Since Japan decided to the end its isolation, the different cultures and interactions with foreigners have influenced Japanese people in many beautiful ways and caused many of the following events:

Since Japan decided to end isolation, the life of foreigners changed Japanese people in many fascinating ways such as follows:


1. Built western-style hotel at Nagasaki in 1862 called “Commercial House”. This triggered Japan to make many western-style luxury hotels afterward such as “Oriental Hotel”, “Hotel Belleview”, “Japan Hotel”, “Hotel de France” and “Nagasaki Hotel” at Nagasaki.

2. The entertainment sport, bowling was founded in 1861.

3. The entertainment sport, the yacht was made in 1861 by the British trader called William Alt.

4. Western food was imported from England, the United States, France, Germany, Russia, China, etc.

5. Soft drinks were implemented by the British called Robert Neill Walker in 1904. He established the very first manufacturer company of soft drinks in Japan. At that time, he named the soft drinks company “Banzai cider” or “Banzai lemonade”, related to Japan. This soda was made of sparkling water, sugar and perfume essence, and was a pure taste that amazed many Japanese people and became very popular in Japan.

6. British trader Thomas Blake Glover created railway in 1865 and made running steam train at Oura seafront in Nagasaki. He laid the rails about 600m long and made running Iron Duke steam train built by the British for test running. He dedicated his life to make the success of the steam train for about seven years. Based on his developments, the steam train started running between Shimbashi station and Yokohama station in 1872 as a commercial operation in Japan.

7. Social facilities were made at Nagasaki by foreign residents to rest, the exchange of information, and trying to build friendships such as the following:


・Concerts held by alien warship bands

・Public halls for having dance parties

・Meeting space for business meetings or seminars


8. A Japanese man named Shunnojo Ueno was beginning to making cameras in 1848 in Nagasaki. But his gift, a set of shooting equipment influenced him to create a better camera.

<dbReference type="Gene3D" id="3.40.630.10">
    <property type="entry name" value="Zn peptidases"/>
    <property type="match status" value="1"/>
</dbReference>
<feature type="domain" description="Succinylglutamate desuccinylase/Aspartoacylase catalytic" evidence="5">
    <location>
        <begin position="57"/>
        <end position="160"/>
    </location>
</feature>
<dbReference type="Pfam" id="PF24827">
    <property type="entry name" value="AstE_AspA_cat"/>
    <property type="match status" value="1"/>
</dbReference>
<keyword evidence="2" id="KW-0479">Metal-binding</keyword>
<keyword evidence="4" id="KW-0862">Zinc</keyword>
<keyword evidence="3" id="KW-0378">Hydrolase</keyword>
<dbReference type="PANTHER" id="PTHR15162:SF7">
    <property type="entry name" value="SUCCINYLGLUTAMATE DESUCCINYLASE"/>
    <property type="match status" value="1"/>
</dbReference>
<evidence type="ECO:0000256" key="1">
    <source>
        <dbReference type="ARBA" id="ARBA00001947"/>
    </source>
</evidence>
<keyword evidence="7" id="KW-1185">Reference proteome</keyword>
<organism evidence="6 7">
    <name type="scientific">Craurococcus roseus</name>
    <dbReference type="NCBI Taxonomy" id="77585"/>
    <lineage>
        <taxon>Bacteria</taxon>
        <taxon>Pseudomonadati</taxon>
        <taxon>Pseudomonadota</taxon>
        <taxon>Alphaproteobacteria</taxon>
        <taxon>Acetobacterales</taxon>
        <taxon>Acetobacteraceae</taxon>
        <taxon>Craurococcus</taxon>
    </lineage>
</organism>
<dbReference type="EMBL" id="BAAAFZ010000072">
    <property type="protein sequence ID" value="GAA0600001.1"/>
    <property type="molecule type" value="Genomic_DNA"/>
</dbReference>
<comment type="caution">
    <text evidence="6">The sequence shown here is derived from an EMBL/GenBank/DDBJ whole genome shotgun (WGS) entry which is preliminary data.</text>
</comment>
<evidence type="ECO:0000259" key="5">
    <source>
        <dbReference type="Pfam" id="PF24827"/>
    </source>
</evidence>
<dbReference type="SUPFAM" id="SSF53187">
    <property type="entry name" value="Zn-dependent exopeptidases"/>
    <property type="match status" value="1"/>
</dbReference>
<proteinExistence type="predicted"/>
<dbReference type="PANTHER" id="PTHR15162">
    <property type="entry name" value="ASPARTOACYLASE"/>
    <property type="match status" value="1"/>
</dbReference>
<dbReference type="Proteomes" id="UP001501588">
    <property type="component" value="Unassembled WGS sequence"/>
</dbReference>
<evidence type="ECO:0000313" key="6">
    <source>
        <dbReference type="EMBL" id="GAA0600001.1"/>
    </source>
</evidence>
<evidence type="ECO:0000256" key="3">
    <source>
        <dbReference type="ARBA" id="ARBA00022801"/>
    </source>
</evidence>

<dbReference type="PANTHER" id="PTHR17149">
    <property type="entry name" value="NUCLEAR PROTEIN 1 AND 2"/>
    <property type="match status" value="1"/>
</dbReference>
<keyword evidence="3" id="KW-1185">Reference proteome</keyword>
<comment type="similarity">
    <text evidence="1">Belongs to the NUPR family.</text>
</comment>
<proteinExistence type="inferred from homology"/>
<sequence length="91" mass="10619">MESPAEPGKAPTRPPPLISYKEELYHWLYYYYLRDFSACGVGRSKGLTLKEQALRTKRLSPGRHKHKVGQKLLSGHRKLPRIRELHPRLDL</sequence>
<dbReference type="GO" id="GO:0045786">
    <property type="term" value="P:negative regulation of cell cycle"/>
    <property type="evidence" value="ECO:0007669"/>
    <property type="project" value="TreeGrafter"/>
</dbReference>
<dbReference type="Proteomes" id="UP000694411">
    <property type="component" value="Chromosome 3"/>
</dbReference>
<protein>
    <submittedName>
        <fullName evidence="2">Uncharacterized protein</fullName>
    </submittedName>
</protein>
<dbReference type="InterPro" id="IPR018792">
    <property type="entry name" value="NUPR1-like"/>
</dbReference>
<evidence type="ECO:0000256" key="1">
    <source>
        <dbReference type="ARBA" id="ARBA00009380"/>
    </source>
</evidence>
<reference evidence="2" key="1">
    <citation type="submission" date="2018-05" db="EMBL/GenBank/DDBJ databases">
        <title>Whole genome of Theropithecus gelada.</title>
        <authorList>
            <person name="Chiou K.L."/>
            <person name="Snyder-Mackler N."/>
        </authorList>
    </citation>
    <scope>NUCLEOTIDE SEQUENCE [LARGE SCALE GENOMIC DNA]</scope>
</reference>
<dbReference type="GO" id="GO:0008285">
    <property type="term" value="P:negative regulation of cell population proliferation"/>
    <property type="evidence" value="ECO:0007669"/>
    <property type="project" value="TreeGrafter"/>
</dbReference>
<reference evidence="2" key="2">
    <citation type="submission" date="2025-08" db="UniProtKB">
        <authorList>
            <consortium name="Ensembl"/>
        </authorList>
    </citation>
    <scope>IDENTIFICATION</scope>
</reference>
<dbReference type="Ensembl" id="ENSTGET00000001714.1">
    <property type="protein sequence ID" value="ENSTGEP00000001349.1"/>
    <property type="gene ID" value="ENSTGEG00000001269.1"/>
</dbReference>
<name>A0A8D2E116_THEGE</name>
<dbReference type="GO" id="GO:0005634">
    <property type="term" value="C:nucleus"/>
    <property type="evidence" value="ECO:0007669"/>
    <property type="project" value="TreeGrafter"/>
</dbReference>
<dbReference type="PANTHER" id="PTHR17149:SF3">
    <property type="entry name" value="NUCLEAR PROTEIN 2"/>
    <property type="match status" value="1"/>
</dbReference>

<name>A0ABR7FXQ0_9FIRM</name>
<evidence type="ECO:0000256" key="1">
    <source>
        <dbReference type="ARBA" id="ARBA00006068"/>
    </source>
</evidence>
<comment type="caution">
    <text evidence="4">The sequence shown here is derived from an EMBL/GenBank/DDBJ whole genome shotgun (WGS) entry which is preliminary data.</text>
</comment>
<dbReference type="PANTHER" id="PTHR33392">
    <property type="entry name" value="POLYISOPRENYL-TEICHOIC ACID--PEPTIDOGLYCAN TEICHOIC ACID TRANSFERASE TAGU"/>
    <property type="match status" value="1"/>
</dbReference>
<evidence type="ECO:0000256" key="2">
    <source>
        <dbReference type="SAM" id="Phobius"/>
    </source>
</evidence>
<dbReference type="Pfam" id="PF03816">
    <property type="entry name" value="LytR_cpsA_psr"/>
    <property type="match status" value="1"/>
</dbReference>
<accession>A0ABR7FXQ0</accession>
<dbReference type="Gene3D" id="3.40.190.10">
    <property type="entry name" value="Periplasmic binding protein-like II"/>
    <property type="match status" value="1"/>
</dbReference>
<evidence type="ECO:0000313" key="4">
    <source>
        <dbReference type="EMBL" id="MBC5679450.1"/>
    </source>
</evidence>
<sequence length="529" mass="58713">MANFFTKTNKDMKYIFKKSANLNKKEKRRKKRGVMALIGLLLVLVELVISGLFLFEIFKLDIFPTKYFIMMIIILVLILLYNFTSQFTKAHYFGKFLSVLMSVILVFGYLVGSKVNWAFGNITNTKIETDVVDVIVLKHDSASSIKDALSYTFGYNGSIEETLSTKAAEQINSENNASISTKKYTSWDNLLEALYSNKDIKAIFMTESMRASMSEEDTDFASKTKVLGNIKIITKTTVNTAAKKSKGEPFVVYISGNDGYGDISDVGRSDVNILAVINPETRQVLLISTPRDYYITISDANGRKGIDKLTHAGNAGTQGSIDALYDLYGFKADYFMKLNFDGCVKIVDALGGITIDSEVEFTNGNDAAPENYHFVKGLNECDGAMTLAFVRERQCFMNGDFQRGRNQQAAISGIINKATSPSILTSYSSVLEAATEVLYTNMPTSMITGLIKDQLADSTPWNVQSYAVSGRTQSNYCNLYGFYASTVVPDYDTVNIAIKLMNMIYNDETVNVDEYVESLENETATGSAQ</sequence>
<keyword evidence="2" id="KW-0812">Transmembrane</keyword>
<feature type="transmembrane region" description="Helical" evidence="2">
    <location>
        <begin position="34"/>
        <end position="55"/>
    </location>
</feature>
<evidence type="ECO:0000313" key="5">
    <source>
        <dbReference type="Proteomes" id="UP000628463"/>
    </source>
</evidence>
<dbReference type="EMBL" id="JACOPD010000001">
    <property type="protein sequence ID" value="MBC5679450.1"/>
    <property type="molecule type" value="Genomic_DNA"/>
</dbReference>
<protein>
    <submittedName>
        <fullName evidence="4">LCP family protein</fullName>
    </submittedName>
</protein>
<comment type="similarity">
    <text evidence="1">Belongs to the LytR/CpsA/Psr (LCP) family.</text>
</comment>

9. The sponge cake “castella” came to Japan in Nagasaki around 1570 by Portuguese missionary, and people say he then trained a Japanese chef on how to make castella cakes. If you travel to Nagasaki, you may see that castella is now the local popular sweet dessert. Besides, the shop called “Fukusaya” and “Bunmeido” are the most popular castella shops from Nagasaki.

Many people never think about all these fantastic developments that were made in contribution with foreigners, Matthew Calbraith Perry has opened up massive events in Japan.


4. Missionaries in Japan



This topic can be very sensitive and is related to sect for many people including foreigners from many other countries, but please use this as a historical reference, and not a religious article.

People say that the very first time a Christian appeared in Japan was 1549, about 470 years ago from now. A Spanish missionary from Basque Country in Spain started a missionary in Japan. He was Catholic and chose Japan as one of the reasons for missionary work when he was 41 years old at that time and came to Kagoshima in Kyushu in 1549.

His decision for having missionary work in Japan influenced many things in Japan afterward such as a few Portuguese words that have been taken as Japanese words as follows:


1. “Kabocha” as pumpkin

2. “Karuta” as Japanese playing cards

3. “Ombu” as piggyback)

4. “Blanco” as swing

5. “Bisquetto” as biscuits

6. “Bateira” as pressed sushi

7. “Botan” as button

8. “Cappa” as raincoat

9. “Coppu” as cup

10. “Juban” as underskirt

11. “Jorro” as watering pot

12. “Miira” as mummy

13. “Pan” as bread

14. “Tabacco” as tobacco

15. “Tempura” as Japanese deep fried food

Many of you might have heard of some above words from your Japanese friends or shops on the streets in Japan. Are you surprised that these are all words that have come from Portuguese?


5. How Do You Feel About the History of Foreigners in Japan



Hopefully, this article was able to depict the many events of how foreigners came to Japan in the first place, how they lived, and eventually created beautiful things in Japan. As this article includes sensitive topics about war and sect, please take these stories as one of the references regarding relationships between foreigners and Japanese people.

Have you ever thought about why you came to Japan or want to come to Japan? There may be many reasons including job transfers, studying abroad, an addiction to Japanese games, a curiosity surrounding Japanese culture, or maybe you just came to see your Japanese friends. But as you can see, Japan has various connections with all of the countries around the world.

It may be interesting to find out what kind of things the Japanese were influenced by foreigners when you’re living in Japan or walking around the streets such as; food, vocabulary, or even fashion. If you observe you can try to spot things that have been influenced by foreign countries in Japan.

There may be many different ways of thinking compared to your home countries when you visit Japan, but hopefully, you will see Japan as unique in its different values and enjoy that difference in Japan.

Every country is different, but we all share one earth.

Let me know in the comments what you think of this remarkable history in Japan!